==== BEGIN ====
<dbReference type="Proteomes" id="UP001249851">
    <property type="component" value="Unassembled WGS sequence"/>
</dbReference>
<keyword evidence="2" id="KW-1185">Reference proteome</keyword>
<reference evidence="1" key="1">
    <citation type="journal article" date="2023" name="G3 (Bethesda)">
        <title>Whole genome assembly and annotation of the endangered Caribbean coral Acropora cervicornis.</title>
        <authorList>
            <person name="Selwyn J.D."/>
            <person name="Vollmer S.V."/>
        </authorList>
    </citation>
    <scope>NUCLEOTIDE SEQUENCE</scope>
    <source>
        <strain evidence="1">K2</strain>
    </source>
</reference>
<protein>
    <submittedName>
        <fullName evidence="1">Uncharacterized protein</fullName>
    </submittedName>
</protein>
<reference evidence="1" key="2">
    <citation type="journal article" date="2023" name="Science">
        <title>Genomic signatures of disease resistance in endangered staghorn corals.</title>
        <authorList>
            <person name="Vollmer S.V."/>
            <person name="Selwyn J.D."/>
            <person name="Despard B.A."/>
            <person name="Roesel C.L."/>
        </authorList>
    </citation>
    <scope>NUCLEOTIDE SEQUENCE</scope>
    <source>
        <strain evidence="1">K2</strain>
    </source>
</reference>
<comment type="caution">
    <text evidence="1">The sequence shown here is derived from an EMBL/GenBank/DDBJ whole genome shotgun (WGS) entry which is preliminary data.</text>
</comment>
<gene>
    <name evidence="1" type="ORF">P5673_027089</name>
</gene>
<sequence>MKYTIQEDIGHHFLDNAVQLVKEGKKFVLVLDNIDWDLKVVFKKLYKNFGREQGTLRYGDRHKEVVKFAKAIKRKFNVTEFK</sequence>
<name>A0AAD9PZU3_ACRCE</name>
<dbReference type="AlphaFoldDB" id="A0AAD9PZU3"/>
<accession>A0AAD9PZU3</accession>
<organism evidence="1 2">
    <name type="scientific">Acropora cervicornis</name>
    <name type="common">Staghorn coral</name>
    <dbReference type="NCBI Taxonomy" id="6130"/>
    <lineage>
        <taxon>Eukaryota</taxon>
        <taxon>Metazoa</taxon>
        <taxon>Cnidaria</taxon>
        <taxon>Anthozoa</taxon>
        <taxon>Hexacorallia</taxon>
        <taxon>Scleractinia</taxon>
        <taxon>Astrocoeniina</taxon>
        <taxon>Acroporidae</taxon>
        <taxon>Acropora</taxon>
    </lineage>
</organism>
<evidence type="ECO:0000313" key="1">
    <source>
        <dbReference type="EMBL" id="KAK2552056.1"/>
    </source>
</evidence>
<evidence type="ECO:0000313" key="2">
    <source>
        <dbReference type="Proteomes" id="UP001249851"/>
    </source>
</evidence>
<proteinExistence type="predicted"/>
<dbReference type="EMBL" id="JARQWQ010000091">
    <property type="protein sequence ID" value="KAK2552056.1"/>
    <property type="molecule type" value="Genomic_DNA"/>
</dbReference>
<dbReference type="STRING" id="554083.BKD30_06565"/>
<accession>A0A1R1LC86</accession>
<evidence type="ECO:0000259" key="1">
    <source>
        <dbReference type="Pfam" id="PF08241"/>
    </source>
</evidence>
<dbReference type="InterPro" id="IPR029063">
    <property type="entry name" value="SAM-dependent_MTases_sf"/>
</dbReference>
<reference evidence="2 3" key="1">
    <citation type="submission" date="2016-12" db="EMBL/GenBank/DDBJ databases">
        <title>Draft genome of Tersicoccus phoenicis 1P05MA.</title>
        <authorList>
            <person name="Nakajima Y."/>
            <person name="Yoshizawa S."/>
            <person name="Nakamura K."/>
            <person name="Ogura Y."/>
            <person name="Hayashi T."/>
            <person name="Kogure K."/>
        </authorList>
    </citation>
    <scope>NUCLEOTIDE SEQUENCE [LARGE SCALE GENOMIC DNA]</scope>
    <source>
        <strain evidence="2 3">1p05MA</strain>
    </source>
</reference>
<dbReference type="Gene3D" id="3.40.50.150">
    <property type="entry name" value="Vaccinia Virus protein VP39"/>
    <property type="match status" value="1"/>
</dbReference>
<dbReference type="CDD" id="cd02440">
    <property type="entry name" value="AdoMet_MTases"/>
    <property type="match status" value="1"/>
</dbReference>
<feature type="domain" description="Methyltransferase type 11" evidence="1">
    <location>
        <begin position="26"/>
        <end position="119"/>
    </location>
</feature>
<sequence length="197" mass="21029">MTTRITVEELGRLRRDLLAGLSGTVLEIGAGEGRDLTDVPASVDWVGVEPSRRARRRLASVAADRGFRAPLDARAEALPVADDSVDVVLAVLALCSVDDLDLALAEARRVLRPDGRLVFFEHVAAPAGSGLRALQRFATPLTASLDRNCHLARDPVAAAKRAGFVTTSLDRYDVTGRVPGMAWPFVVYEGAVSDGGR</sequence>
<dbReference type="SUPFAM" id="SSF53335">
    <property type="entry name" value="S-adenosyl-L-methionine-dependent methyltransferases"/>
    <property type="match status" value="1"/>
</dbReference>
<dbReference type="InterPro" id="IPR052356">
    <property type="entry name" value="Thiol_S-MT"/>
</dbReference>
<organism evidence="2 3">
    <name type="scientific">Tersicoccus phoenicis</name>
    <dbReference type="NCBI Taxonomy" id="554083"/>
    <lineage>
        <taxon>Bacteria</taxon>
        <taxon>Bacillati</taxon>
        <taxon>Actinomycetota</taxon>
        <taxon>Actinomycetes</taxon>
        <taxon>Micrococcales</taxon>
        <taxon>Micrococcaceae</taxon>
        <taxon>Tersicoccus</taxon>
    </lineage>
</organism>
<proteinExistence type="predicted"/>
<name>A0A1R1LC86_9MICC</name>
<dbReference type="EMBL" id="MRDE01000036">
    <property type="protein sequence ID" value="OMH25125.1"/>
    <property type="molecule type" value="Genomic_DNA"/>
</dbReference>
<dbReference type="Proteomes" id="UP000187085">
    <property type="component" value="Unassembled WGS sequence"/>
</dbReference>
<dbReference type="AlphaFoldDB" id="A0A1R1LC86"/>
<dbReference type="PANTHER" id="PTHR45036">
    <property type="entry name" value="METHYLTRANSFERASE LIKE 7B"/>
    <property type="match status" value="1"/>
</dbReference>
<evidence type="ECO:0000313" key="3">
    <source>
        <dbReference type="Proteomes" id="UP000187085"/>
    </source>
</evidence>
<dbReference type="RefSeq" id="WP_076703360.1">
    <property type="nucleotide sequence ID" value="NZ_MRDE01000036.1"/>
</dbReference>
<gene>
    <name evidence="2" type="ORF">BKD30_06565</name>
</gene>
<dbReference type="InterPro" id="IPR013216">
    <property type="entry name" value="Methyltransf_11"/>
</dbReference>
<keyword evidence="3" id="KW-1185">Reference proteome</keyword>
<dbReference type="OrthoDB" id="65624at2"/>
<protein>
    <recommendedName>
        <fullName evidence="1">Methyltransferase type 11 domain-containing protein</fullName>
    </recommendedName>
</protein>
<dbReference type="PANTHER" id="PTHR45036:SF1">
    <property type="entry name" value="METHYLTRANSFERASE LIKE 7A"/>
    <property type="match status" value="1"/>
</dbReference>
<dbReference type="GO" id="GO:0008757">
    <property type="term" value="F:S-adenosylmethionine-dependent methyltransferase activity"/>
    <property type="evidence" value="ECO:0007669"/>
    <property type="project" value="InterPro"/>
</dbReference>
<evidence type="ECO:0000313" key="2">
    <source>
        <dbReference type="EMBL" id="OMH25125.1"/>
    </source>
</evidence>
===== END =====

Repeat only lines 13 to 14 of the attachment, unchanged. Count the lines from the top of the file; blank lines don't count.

    <scope>NUCLEOTIDE SEQUENCE</scope>
    <source>